DECENT WORKING HOURS: Collaborating for Shared Sustainability Objectives in the Food Sector

The agricultural supply chain poses particular labour issues which demand special ways of working to drive improvements in labour conditions. One example is the issue of seasonal work, which is common in the agriculture sector and can lead to non-compliances in areas such as working time.

Since  2014, BSCI and Vinos de Chile (Wines of Chile) a private, non-profit industry association that represents 90% of Chile’s exports of bottled wine, signed an agreement to promote socially responsible business in the wine supply chain through shared objectives. The Sustainability Code of the Chilean Wine Industry, which promotes protection of the environment and social responsibility in the supply chain, has notably been upgraded to include elements of the BSCI Code of Conduct.

How are Vinos de Chile and BSCI Working Together?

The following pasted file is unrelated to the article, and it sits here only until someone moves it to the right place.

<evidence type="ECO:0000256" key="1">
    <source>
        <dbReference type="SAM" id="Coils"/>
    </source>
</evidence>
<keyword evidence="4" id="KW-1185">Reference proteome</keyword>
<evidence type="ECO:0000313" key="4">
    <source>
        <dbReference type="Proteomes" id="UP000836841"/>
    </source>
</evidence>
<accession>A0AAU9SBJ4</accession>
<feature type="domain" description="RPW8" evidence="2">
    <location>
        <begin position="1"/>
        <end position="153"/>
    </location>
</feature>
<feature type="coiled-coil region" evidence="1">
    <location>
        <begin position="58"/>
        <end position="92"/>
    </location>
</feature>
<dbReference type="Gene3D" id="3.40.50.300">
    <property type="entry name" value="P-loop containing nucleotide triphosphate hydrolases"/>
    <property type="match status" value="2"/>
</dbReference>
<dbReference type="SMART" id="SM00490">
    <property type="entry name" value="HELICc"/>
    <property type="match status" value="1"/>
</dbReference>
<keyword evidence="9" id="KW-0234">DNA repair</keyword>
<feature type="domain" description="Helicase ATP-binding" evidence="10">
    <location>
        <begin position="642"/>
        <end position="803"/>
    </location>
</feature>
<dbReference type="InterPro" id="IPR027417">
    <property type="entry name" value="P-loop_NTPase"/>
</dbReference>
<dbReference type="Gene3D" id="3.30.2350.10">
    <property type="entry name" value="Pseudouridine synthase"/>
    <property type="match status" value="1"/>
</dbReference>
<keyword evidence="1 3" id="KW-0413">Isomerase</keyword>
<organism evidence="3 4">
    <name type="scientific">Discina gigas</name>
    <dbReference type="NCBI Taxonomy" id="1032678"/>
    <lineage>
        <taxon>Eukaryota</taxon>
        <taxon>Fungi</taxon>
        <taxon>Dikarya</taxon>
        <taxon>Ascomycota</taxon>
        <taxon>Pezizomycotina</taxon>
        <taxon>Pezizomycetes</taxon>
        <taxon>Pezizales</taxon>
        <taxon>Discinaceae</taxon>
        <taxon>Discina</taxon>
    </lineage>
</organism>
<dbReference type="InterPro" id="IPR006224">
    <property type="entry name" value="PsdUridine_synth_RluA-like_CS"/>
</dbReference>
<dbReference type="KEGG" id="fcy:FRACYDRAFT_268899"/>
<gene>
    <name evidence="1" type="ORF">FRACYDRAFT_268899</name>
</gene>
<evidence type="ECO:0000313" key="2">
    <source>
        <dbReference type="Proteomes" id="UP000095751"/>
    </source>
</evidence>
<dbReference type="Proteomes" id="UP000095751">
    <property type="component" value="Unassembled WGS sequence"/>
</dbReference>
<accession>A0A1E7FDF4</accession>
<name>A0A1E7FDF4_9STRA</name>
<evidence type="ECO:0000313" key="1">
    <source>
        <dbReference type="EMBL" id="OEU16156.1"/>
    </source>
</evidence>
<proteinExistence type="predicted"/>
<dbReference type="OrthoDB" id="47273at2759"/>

The first of the joint activities took place on 21 October 2014, through a training for suppliers of the larger wineries on “Understanding Grievance Mechanisms”. Seasonal workers can give very valuable feedback on the labour practices of the company but the appropriate internal processes need to be put in place to welcome, analyse and take actions following this feedback. The training session highlighted the benefits of worker-management dialogue and gave practical knowledge on setting up effective grievance mechanisms.

BSCI together with a consortium of Chilean universities, associations and Vinos de Chile, facilitated a Round Table on 26 March 2015 in Santiago de Chile. Seasonal work was the main topic for this meeting, because it is current working practice for primary production of wine. Working hours in the food sector therefore require a unique approach involving dialogue and collaboration with industry and stakeholders to come up with the best solution. In 2015, a new set of activities will include more trainings, and a further Round Table meeting.

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